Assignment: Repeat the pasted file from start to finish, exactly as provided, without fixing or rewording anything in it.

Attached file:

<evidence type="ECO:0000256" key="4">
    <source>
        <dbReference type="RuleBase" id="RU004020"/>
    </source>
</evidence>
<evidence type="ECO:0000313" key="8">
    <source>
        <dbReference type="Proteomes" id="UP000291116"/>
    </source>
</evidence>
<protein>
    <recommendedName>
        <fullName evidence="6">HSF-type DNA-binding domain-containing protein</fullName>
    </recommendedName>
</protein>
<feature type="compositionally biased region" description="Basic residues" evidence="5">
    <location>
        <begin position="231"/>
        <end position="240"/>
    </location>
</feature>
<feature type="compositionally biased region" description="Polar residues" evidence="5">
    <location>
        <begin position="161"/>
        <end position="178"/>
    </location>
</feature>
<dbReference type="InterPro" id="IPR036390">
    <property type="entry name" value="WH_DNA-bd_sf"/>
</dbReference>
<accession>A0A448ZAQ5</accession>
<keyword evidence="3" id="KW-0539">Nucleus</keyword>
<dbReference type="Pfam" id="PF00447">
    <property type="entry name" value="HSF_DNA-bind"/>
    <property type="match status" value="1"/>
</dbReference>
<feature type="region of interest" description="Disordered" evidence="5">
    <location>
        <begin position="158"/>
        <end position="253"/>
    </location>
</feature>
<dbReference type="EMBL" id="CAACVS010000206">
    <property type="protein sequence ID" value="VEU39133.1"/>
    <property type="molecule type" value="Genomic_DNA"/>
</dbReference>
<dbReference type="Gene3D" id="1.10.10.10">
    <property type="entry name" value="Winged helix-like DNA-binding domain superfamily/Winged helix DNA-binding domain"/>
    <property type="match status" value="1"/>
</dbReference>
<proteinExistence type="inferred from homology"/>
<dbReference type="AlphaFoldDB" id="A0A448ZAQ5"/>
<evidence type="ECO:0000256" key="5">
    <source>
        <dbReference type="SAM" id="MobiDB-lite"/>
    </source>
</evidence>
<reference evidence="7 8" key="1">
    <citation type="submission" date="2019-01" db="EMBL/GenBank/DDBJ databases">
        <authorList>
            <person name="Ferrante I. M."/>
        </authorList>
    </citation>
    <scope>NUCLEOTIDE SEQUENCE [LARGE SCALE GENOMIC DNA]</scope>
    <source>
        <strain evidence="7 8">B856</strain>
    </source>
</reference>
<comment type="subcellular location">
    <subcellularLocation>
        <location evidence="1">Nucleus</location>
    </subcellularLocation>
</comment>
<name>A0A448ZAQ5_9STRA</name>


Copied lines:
<evidence type="ECO:0000256" key="4">
    <source>
        <dbReference type="RuleBase" id="RU004020"/>
    </source>
</evidence>
<evidence type="ECO:0000313" key="8">
    <source>
        <dbReference type="Proteomes" id="UP000291116"/>
    </source>
</evidence>
<protein>
    <recommendedName>
        <fullName evidence="6">HSF-type DNA-binding domain-containing protein</fullName>
    </recommendedName>
</protein>
<feature type="compositionally biased region" description="Basic residues" evidence="5">
    <location>
        <begin position="231"/>
        <end position="240"/>
    </location>
</feature>
<feature type="compositionally biased region" description="Polar residues" evidence="5">
    <location>
        <begin position="161"/>
        <end position="178"/>
    </location>
</feature>
<dbReference type="InterPro" id="IPR036390">
    <property type="entry name" value="WH_DNA-bd_sf"/>
</dbReference>
<accession>A0A448ZAQ5</accession>
<keyword evidence="3" id="KW-0539">Nucleus</keyword>
<dbReference type="Pfam" id="PF00447">
    <property type="entry name" value="HSF_DNA-bind"/>
    <property type="match status" value="1"/>
</dbReference>
<feature type="region of interest" description="Disordered" evidence="5">
    <location>
        <begin position="158"/>
        <end position="253"/>
    </location>
</feature>
<dbReference type="EMBL" id="CAACVS010000206">
    <property type="protein sequence ID" value="VEU39133.1"/>
    <property type="molecule type" value="Genomic_DNA"/>
</dbReference>
<dbReference type="Gene3D" id="1.10.10.10">
    <property type="entry name" value="Winged helix-like DNA-binding domain superfamily/Winged helix DNA-binding domain"/>
    <property type="match status" value="1"/>
</dbReference>
<proteinExistence type="inferred from homology"/>
<dbReference type="AlphaFoldDB" id="A0A448ZAQ5"/>
<evidence type="ECO:0000256" key="5">
    <source>
        <dbReference type="SAM" id="MobiDB-lite"/>
    </source>
</evidence>
<reference evidence="7 8" key="1">
    <citation type="submission" date="2019-01" db="EMBL/GenBank/DDBJ databases">
        <authorList>
            <person name="Ferrante I. M."/>
        </authorList>
    </citation>
    <scope>NUCLEOTIDE SEQUENCE [LARGE SCALE GENOMIC DNA]</scope>
    <source>
        <strain evidence="7 8">B856</strain>
    </source>
</reference>
<comment type="subcellular location">
    <subcellularLocation>
        <location evidence="1">Nucleus</location>
    </subcellularLocation>
</comment>
<name>A0A448ZAQ5_9STRA</name>